In Re Greta Ann Washington, Debtor.james D. Walker, Jr., Trustee, Plaintiff-appellant, v. Greta Ann Washington and Gracewood Federal Credit Union,defendants-appellees, 837 F.2d 455 (11th Cir. 1988)

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US Court of Appeals for the Eleventh Circuit - 837 F.2d 455 (11th Cir. 1988) Feb. 11, 1988

James D. Walker, Jr., Augusta, Ga., for James D. Walker, Jr.

Louis Saul, Louis Saul, P.C., Augusta, Ga., for Gracewood Federal Credit Union.

John J. Czura, John J. Czura, P.C., Augusta, Ga., for Greta Ann Washington.

Appeal from the United States District Court for the Southern District of Georgia.

Before RONEY, Chief Judge, KRAVITCH and JOHNSON, Circuit Judges.

PER CURIAM:


In this case, we hold a "double-wide" mobile home unit which has become permanently attached to the land on which it is placed ceases to be a "vehicle" under the Georgia Motor Vehicle Certificate of Title Act so that a security interest is obtained by recording a Security Deed to the land and the "improvements thereon" rather than placing a lien on the mobile home under the vehicle title act. Both the bankruptcy court and the district court applied this principle in holding that Gracewood Federal Credit Union (Gracewood) had a valid security interest in debtor Greta Ann Washington's mobile home, contrary to the argument of Washington's bankruptcy trustee, who appealed. We affirm.

The facts are essentially unchallenged on appeal. On March 31, 1982, debtor Washington purchased a "double-wide" mobile home and financed the purchase through Citicorp Acceptance Corporation. Citicorp retained a security interest which it recorded on two Georgia Certificates of Title, each relating to one-half of the mobile home. When Washington elected to purchase the land on which the home was placed, Gracewood loaned Washington and her husband $23,000 to buy the land, refinance the home and satisfy Citicorp's security interest. To secure its loan, Gracewood recorded a Security Deed evidencing a security interest in the home and the land. Gracewood did not record its lien on the mobile home certificates of title.

Washington's home and land were appraised by Gracewood at $32,000. Washington made several improvements to the home, including a mortared cinderblock foundation, plumbing, wiring, sub-floor insulation, air conditioning, landscaping and the installation of a patio and stone steps.

Under Georgia law, a mobile home is initially considered a vehicle which must be given a certificate of title. Ga.Code Ann. Sec. 40-3-20 (1982). In order to perfect a security interest in a vehicle, the lienor's interest must be noted on the title. Ga.Code Ann. Sec. 40-3-50(b) (1982). Georgia law also provides, however, that an object which is intended to remain permanently in place, even if it is not actually attached to the underlying land, is a fixture which constitutes a part of the realty. Ga.Code Ann. Sec. 44-1-6(a) (1982). Therefore, a mobile home may lose its character as a vehicle and become part of the land on which it is placed. 1969 Op.Att'y.Gen. No. 69-316. If such a transformation occurs, then a security interest in the home may be perfected under Georgia real estate law. Id.

Georgia courts have used three factors in analyzing whether an object is personalty or realty. Homac, Inc. v. Fort Wayne Mortgage Co., 577 F. Supp. 1065, 1069 (N.D. Ga. 1983). First, the Court looks to the degree to which the object has become integrated with or attached to the land. Under Georgia law, if an article cannot be removed from the land without suffering "essential injury," it is considered a fixture. Id., citing Wade v. Johnston, 25 Ga. 331, 336 (1858).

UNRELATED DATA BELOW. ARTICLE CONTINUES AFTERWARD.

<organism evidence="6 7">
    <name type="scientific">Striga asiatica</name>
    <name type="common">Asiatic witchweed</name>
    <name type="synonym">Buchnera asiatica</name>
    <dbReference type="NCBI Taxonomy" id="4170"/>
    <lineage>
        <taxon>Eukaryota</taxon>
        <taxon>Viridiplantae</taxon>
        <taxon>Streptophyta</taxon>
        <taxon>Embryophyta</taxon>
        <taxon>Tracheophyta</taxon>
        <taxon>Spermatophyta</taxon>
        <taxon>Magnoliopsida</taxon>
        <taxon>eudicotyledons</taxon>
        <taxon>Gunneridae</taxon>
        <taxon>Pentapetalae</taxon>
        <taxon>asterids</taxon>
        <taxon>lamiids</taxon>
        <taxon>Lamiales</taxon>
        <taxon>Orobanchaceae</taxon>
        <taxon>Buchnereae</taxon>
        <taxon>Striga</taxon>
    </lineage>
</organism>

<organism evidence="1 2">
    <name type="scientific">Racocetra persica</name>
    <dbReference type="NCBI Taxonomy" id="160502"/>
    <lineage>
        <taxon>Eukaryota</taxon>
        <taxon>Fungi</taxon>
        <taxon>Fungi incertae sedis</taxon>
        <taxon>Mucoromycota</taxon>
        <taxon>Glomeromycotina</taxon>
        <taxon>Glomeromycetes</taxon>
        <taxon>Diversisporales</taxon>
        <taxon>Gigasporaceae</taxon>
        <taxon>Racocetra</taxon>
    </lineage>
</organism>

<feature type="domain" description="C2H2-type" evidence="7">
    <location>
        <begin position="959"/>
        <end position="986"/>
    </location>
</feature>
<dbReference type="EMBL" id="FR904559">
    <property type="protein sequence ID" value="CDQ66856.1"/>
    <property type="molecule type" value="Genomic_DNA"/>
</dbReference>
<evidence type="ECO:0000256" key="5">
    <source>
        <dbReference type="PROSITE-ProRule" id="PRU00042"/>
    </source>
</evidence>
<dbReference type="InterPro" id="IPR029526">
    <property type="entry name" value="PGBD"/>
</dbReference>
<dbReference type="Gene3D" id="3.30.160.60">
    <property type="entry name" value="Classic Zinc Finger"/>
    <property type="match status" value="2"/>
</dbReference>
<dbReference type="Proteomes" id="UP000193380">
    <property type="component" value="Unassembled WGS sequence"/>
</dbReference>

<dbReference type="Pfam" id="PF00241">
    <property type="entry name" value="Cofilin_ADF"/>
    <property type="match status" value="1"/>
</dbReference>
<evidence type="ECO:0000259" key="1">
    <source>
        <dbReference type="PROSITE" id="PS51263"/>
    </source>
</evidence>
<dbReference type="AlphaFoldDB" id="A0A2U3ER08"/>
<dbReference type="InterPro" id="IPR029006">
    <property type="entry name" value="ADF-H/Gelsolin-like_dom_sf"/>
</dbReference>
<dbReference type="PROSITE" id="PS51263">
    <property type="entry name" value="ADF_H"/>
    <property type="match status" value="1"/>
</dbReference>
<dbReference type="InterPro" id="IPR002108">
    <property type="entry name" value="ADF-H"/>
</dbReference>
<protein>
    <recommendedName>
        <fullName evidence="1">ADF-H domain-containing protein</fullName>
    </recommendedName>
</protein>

Second, a court must consider the intention of the parties with regard to the status of the object. In re Janmar, Inc., 4 B.R. 4, 9 (N.D. Ga. 1979). An item will remain personalty if the parties so contract, even if the item is permanently affixed to realty.

Third, the court determines whether there is unity of title between the personalty and the realty at the time the object allegedly became part of the land:

When the ownership of the land is in one person and the thing affixed to it is in another, and in its nature it is capable of severance without injury to the former, the fixture can not, in contemplation of law, become a part of the land, but must necessarily remain distinct property to be used and dealt with as personal estate.

Homac, 577 F. Supp. at 1070, citing Holland Furnace Co. v. Lowe, 172 Ga. 815, 159 S.E. 277 (1931).

The bankruptcy court properly applied these criteria to Washington's mobile home to conclude that it is no longer a vehicle but is now and was at the time of the Gracewood loan a part of the underlying real estate. Washington's home appears to be permanently attached to the real estate. It has a substantial foundation and the improvements around the home, such as the patio, demonstrate that the home is permanently anchored. Gracewood appraised the home and land as a unit, indicating both Gracewood's and Washington's intent to treat the home as a part of the land. Finally, upon Gracewood's refinancing of Citicorp's home loan, Washington acquired title to the land, thus creating unity of title.

Since Washington's mobile home is an improvement or fixture on Washington's land, Gracewood properly perfected its security interest in both the home and the land. We need not here decide the effect of a lien on the certificate of title, nor what priority would apply were there separate creditors, one with a lien on the certificate of title, and one with a recorded security deed against the land and improvements.

AFFIRMED.